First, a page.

At OptimalBI we have been exploring what you can do with Qlik for a while now, you can find our full coverage here. Intrigued by what all the fuss was about I decided to investigate. The first thing I learned was there is QlikView and Qlik Sense. So, my first question was: What’s the difference between them?
This is the quick version of what I found.
QlikView vs Qlik Sense (in list form)
- QlikView is for Guided Analytics; Qlik Sense is for Self-Service Data Discovery
- Both use the same analysis engine
- You should run QlikView and Qlik Sense on different servers, according to this post.
- QlikView will appeal to people who want to play with data, Qlik Sense will appeal to people who have a specific question to answer with data.
- There isn’t a ‘best one’, they are different tools and do different jobs.
This is the journey I went through to find that answer.
The Qlik Community
The first step was, of course, to Google ‘qlik sense vs qlikview’ which took me to the Qlik Community and a post called What is the difference between Qlik Sense & QV Desktop Client? This starts with a rather long post by Michael Tarallo a Qlik product manager who says his 14-year-old daughter found Qlik Sense more intuitive to use than Qlik View and that they are different products aimed at different audiences both of which Qlik is committed to. I scrolled down the thread and found this really great quote from Josh Good: “QlikView is for guided analytics; Qlik Sense is for self-service visualizations.”. This then elaborated on by Scott Beeson who gives a good explanation of the difference between ‘guided analytics’ and ‘self-service data discovery’ which seems to come from this blog by Henric Cronström who also makes the point that both use the same analysis engine.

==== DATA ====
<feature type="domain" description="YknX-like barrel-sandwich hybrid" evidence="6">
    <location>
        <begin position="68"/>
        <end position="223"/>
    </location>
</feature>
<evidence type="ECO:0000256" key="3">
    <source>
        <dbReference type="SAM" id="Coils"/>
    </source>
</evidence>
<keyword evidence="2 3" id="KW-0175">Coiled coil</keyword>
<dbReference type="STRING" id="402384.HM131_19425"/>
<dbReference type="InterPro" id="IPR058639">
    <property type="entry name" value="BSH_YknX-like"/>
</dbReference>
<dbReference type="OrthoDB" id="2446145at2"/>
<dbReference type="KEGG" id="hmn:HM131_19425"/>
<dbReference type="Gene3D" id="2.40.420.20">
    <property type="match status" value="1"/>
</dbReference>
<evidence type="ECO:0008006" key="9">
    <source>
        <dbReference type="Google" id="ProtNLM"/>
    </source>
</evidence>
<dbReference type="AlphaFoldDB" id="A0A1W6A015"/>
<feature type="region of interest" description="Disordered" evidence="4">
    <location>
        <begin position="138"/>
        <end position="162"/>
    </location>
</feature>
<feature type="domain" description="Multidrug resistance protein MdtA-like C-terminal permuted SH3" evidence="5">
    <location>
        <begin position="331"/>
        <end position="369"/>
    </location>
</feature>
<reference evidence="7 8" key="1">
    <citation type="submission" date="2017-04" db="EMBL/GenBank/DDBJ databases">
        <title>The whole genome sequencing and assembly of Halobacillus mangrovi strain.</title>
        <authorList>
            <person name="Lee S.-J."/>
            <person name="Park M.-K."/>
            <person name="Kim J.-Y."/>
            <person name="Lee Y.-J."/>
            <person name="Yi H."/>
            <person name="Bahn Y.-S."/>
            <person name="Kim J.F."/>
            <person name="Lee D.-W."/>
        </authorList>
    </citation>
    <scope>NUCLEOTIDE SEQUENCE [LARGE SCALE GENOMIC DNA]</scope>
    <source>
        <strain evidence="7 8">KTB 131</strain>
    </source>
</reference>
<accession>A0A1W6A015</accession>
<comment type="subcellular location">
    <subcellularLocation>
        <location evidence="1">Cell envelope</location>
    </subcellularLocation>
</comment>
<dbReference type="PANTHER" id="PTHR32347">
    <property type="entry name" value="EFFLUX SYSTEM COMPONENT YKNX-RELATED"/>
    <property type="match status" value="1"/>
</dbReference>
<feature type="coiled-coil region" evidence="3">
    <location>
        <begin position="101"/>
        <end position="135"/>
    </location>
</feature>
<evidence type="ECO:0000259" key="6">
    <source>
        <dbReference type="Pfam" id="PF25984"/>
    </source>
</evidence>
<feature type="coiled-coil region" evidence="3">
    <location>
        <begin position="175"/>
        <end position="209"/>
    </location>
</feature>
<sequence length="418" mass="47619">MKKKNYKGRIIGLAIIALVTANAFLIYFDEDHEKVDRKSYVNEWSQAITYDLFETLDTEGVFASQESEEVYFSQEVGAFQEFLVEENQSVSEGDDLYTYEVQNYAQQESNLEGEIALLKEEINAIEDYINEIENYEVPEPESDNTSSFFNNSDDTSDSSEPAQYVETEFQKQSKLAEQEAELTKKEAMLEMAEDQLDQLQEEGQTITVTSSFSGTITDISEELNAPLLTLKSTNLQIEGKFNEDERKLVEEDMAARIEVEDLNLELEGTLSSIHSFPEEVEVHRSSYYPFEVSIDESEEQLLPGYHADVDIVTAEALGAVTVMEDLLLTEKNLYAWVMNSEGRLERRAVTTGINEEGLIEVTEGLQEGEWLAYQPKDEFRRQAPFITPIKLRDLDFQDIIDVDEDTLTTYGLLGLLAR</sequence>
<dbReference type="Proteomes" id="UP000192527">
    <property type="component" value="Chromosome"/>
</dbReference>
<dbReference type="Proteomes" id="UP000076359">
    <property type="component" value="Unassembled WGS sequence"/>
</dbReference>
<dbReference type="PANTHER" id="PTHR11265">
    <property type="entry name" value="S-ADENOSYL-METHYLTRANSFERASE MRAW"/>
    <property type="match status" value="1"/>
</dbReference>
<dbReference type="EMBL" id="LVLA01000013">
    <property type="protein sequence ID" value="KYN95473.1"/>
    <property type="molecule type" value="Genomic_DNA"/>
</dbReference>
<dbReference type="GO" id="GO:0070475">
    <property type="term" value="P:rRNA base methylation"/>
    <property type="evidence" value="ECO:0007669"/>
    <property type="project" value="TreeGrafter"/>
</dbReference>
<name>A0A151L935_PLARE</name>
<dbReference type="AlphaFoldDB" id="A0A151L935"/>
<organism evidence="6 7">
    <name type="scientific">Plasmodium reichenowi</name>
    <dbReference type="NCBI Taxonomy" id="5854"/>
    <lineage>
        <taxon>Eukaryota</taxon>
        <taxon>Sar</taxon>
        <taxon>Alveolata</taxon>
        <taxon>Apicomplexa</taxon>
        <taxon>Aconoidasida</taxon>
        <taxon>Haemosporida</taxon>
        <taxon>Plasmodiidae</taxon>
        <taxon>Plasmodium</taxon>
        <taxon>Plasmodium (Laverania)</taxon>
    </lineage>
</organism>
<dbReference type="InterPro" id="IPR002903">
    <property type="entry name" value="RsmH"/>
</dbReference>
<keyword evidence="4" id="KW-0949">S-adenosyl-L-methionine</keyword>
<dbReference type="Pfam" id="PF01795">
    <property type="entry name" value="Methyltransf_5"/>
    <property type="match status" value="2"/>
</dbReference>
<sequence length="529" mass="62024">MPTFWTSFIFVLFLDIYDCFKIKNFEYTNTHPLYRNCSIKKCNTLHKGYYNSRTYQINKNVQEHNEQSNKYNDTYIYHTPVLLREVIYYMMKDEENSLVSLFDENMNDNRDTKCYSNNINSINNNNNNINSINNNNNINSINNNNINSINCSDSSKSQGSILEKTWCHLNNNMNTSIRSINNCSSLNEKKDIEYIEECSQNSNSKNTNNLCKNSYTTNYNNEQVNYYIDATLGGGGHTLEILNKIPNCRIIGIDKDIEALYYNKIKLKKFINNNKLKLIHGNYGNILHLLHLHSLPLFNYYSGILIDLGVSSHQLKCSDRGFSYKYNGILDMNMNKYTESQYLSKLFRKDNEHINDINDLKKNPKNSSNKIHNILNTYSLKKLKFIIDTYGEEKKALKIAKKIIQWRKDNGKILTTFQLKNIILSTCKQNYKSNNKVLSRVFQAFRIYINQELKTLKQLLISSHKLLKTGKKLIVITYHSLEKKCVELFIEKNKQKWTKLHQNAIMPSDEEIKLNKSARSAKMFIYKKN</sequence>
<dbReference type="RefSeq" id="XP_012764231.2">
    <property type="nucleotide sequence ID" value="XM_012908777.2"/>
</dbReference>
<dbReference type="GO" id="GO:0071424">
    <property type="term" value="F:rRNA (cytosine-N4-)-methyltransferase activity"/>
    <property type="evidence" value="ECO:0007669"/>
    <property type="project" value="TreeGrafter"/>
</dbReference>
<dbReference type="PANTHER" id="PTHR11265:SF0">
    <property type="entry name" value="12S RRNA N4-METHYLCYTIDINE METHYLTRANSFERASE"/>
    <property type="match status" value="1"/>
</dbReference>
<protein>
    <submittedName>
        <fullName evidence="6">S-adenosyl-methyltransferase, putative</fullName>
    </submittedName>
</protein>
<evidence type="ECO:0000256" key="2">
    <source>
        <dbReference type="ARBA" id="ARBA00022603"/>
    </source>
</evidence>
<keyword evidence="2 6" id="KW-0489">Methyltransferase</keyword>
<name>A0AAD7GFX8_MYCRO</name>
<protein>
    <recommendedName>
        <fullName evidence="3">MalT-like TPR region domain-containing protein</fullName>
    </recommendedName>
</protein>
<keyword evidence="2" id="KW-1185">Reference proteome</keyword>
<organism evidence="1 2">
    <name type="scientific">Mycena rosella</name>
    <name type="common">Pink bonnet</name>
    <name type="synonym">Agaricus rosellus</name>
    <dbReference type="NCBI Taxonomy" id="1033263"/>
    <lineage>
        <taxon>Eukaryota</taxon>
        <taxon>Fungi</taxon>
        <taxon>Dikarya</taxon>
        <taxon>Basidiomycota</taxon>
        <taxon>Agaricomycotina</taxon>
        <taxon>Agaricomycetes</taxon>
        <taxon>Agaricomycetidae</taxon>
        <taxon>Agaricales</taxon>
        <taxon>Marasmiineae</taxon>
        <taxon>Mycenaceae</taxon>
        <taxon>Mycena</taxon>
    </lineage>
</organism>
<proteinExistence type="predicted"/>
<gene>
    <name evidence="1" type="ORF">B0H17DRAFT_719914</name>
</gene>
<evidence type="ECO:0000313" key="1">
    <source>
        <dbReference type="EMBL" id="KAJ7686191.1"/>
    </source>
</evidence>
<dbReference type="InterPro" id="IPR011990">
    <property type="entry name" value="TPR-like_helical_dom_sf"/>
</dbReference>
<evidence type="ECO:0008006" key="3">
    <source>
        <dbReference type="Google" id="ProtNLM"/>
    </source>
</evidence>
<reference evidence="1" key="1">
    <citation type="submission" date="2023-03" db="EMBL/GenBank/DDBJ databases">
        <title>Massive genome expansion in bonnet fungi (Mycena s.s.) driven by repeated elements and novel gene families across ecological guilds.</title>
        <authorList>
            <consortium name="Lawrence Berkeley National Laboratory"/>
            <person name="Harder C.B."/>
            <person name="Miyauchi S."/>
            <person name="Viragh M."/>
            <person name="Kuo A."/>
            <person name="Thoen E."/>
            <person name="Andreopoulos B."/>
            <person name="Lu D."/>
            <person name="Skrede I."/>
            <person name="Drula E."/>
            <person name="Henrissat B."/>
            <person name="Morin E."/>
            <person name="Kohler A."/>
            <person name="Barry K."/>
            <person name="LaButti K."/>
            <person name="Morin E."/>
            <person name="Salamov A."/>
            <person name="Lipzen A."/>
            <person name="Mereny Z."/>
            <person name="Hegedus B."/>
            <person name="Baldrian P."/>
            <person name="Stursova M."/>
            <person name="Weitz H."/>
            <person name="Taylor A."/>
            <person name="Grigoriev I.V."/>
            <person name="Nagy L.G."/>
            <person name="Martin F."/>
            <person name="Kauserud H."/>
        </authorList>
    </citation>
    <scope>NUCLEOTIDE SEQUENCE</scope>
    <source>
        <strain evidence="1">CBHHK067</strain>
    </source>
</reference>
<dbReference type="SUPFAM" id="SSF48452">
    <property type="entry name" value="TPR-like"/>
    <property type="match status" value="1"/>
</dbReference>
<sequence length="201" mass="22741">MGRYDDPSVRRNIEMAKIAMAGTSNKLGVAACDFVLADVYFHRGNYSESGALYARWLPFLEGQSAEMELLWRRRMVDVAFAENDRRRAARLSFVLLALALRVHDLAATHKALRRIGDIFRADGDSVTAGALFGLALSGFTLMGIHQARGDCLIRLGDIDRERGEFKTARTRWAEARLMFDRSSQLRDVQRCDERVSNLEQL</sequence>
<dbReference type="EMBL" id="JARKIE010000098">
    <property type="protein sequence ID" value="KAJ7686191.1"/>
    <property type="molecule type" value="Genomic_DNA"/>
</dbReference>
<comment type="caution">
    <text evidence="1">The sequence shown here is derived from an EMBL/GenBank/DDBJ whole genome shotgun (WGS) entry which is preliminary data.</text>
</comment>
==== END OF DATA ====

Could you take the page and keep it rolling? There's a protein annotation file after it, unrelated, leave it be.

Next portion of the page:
This is a very good thread to understand the differences between these two products. It also contains this gem; ‘Perhaps the best thing to do is for you to use both product [sic] and decide for your self [sic].’, in response to someone who seems to want Qlik to explain their business strategy or something.
The longer version, with Lego.
As many people will know Shane Gibson is currently very into Lego. Having found this blog QlikView, Qlik Sense, and Lego I think I might know why.
The gist of this blog is that QlikView is Lego Freestyle. It’s a collection of blocks you can use to build anything, which may work great (or not at all) depending on the complexity of what you are building and your level of skill. Qlik Sense is like a Lego Themes where instructions are included so you can create something perfect straight out of the box, but you might be limited in your ability to build something completely ‘custom’.
What or who?
What QlikView does differs from what Qlik Sense does and which you want depends largely on whom you are. If you are someone who likes to get in and play with the data you are probably going to want to use QlikView. If you want to answer a business question now in a visually appealing way you probably want Qlik Sense. However, there will be some crossover and you may well end up using both.
The best one?
There isn’t a best one. It’s a case of the best tool for the job. As they say, it may well be a case of downloading both and deciding for yourself where the differences are.
Success is preparation meets opportunity – Jack
Jack blogs about community, social media and how all this data stuff impacts the rest of us.
Read 5 Qlik blogs you should check out to find more resources to help you solve your Qlik problems or all of Jack’s blogs here.
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